Russian Prime Minister Vladimir Putin on Friday visited the opening ceremony of a dam complex to protect St. Petersburg from floods.
The 25-km complex, officially named Saint Petersburg Flood Prevention Facility Complex, consists of 11 dams built of stone and earth in the Gulf of Finland. It has two large openings for shipping, and six water gates to be closed when needed. The dam is designed to protect the city infrastructure from a five-meter surge in the water level.
Around 30 water purifying systems were installed around the dam to prevent polluted waters from getting into the Gulf of Finland.
The Russian premier said the dam's opening was "a historic event" in Russia.
"As a result, the city is not just protected from floods, the ecological situation also improved," Putin said.
Floods, which have long been a problem in St. Petersburg, have become more frequent in the past years. Almost 25% of all floods in the city's 300-year history were recorded in the last 15 years. Waters of the Neva River rise about 100 times a year, and the city's territory may be flooded up to ten times a year, each time inflicting damage of up to 50 billion rubles ($1.7 billion).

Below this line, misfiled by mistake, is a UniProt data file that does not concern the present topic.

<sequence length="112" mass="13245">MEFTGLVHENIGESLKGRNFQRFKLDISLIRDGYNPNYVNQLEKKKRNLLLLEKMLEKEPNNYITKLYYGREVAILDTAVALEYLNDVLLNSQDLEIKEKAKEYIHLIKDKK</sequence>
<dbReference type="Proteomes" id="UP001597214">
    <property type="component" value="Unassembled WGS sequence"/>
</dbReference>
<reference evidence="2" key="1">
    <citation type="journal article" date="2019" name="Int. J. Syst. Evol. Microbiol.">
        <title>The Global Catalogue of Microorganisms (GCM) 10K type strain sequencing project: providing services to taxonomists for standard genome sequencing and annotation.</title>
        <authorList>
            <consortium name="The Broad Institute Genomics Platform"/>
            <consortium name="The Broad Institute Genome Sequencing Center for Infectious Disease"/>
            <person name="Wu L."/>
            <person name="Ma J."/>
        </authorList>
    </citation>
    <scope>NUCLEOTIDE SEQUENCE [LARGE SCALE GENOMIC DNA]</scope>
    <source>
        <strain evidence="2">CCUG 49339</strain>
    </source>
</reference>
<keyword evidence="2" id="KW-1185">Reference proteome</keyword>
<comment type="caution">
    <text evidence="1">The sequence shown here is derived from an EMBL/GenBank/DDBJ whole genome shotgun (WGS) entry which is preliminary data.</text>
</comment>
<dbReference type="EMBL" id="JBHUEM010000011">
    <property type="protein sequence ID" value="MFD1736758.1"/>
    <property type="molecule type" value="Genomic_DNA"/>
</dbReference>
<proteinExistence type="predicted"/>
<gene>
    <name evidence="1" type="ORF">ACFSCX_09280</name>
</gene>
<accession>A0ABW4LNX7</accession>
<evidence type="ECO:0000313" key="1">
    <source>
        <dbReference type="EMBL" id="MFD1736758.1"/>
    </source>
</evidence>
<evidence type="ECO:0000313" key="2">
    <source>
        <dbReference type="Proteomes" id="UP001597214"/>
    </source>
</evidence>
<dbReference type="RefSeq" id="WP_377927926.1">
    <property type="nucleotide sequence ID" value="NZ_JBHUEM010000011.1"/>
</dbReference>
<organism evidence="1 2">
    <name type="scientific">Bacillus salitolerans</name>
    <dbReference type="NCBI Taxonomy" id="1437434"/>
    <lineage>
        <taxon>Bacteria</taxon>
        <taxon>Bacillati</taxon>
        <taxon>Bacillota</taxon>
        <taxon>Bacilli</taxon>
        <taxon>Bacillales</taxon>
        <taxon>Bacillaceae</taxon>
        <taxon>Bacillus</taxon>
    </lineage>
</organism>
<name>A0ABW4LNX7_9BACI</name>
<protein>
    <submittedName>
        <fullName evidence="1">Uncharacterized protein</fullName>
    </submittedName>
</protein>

The dam also completes the city's ring road and is expected to solve St. Petersburg's traffic problems. It links the northern and southern parts of the city, the island of Kotlin and the city of Kronstadt.
The project was launched in 1979, but stalled over poor financing in 1995 with almost 70% of all the work completed.
It took 42 million cubic meters of stone and soil, 2 million cubic meters of reinforced concrete and about 100,000 metric tons of steel structures and other materials to build the dam. The project was designed and implemented by over 100 scientific and design institutions, construction companies and suppliers of materials and equipment.